No one is more optimistic about this great country than I am. We are prospering. The economy is booming. The markets are thriving. Our military and first responders assure our safety and security. I wouldn’t trade being an American at this point in history for anything. And especially an American in Massachusetts — Jobs are plentiful, with Governor Baker, the state government is in capable hands, and what about our sports teams!?! The Sox have the best record in baseball, the Patriots made it to the Super Bowl, and that great young Celtics squad made it to the Eastern Conference Finals!
But even so, we care deeply about the fact that not all Americans are enjoying these good things, and too many are left behind. And it seems that, for all, the sense of unease and fear is real. And that unease and those fears are stoked by politicians who prefer division to progress, hatred to healing.
The reason I’m running is to help change that. Our purpose in this race, the purpose of the Democratic and Independent and Republican advisers guiding this team is to unite people on all sides who are willing to put aside ego and ambition, and to work together to find solutions to make a real difference.
Let me emphasize that again — I have intentionally built a team that looks like America — Democratic and Independent and Republican, black, Asian, Latino and white, rural and urban — to bridge these divides.
With that philosophy, I have worked my entire adult life to bring people together — I’ve built relationships and launched projects across virtually every single fault line in our nation. And while I am running this campaign, my wonderful wife Jean is spearheading a project called “Uniting America”, which addresses all the biggest American problems across these political fault lines, drawing people across partisan divides to work together.
Because that’s what we need now — not more division… not more distraction. We need bridges — from our culture-makers, from our business leaders, from our civic leaders, from our media, and — yes — especially from our politicians.
But building bridges and working together are things my opponent, Elizabeth Warren, refuses to do. In her entire career as US Senator, she has voted against party majority only 14 times – in almost 1600 votes! In fact, not only won’t she reach across the aisle, she attacks even her own fellow Democrats for offering compromise.
As just one of dozens of examples, with respect to one of our deepest challenges, the opioid crisis, she claims to care for victims, but voted against the 21st Century Cures Act — one of only three Democratic Senators to do so.
We don’t have to look far for national models for working together to fight the opioid epidemic — our outstanding Governor Baker has been a national leader in the fight against addiction. But he didn’t do it alone – he worked with the Democratic-controlled Legislature to craft comprehensive solutions – including limiting prescriptions, funding more treatment centers, and promoting education.
The result? Opioid deaths have begun to decline in Massachusetts. You see — good things happen when people work together.
For Warren — ideological purity stands in the way of getting things done. A bill doesn’t go far enough, or isn’t good enough. She didn’t get what her extremist base wants.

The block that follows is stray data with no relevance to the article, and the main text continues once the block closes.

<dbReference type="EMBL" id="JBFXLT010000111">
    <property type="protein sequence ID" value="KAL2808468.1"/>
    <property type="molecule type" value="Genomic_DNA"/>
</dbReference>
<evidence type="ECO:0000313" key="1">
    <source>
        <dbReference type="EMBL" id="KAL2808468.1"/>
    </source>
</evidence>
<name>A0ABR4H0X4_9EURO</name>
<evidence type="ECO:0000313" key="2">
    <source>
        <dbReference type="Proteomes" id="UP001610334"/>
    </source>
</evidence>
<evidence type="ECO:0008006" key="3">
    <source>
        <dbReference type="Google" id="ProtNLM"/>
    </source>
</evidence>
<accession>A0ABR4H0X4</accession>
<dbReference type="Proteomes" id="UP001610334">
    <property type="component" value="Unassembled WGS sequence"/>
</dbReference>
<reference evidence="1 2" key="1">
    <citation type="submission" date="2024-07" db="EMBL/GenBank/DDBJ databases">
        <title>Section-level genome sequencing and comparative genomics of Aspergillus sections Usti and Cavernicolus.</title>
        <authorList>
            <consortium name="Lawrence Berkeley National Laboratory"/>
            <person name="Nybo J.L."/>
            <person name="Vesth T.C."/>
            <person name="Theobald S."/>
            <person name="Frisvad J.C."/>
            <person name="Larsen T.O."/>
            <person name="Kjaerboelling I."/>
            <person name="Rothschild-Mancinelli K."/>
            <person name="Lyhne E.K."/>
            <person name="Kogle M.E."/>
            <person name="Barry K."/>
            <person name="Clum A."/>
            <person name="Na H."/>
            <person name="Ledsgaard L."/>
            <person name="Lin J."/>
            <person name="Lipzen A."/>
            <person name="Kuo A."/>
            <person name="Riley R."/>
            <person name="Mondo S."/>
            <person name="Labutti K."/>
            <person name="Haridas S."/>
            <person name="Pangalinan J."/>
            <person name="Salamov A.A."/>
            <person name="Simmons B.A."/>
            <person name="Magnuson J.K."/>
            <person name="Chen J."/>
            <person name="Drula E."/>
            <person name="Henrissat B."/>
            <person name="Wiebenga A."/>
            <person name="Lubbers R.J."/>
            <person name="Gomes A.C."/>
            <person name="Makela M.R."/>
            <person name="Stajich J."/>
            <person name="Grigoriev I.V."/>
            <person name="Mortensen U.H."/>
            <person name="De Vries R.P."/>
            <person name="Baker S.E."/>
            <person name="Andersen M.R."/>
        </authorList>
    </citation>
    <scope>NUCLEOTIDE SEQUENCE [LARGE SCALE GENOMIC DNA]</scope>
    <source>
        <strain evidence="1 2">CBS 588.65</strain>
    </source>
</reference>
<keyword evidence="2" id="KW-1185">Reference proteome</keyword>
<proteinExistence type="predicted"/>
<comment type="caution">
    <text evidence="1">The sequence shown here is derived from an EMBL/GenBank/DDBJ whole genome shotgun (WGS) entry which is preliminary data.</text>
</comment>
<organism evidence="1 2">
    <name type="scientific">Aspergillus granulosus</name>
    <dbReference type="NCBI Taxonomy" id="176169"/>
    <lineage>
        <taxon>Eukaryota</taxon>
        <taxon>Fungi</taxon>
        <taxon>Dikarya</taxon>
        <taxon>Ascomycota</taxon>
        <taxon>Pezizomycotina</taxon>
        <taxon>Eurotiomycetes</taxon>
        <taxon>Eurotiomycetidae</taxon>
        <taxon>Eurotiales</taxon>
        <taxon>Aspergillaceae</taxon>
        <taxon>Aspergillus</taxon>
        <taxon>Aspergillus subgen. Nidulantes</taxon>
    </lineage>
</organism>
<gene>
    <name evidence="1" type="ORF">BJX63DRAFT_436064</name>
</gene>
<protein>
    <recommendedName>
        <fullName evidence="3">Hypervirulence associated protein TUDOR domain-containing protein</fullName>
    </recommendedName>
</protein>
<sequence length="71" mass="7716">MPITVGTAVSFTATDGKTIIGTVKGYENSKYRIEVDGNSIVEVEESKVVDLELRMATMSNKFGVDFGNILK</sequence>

But it shouldn’t be what she wants, or what they want — it should be what we need. Massachusetts deserves better.
I started today by reflecting on yet another tragic school shooting. It feels as though we can’t or won’t do anything, even the common-sense things the right and left agree on — because divisive politicians like Warren prevent progress. The left wants to go too far, and ban or severely limit rights of gun owners, and the right often fears each attempt at even a reasonable accommodation as a stalking horse for more intrusive regulation to come.
I am a firm supporter of the Second Amendment — a sentiment shared by the vast majority of voters in Massachusetts — but I also believe in common-sense regulation.
Let’s start with things we can do today, that both sides agree on. No one on the left or right wants a gun in the hands of someone with mental health issues — so let’s start there. Everyone — law enforcement providers, federal and state agencies, the left and right — wants the best possible background check protocols, to ensure that guns aren’t in the hands of criminals or those who suffer from mental illness.
So let’s do that for starters.
And here’s another one that the NRA and the most aggressive left agrees on — a Gun Violence Restraining Order. With proper due process (such as successful and short term restraining order regimes in California and Connecticut), everyone wins, and there are no losers.
I could go on and on, in every area that troubles us — the sum of it is, I am committed to sensible proposals that work for everyone. And it is in our team’s DNA to achieve just that.
And I am committed to making sure the voters know where I stand, and how we can together make this happen — which is why we are today announcing the launch of a $500,000 messaging campaign running through the first weeks of July.
In closing, let me say the following.
Let there be no doubt, I am serious about taking on the issues that matter, and I challenge you all to be as well. We need leadership in every area, including the media — to discuss the big subjects and solutions, instead of focusing on irrelevancies.
This campaign has offered, and I will continue to offer — a message of hope, centered on one wish — that we put aside our partisan differences and seek to better ourselves, our commonwealth, and our nation.
You see, we are at our best when we work it out. We are at our worst when we fight it out.
Elizabeth Warren is committed to fighting. I am committed to working.
And I am committed to working for the voters of Massachusetts, and for the citizens of this great country.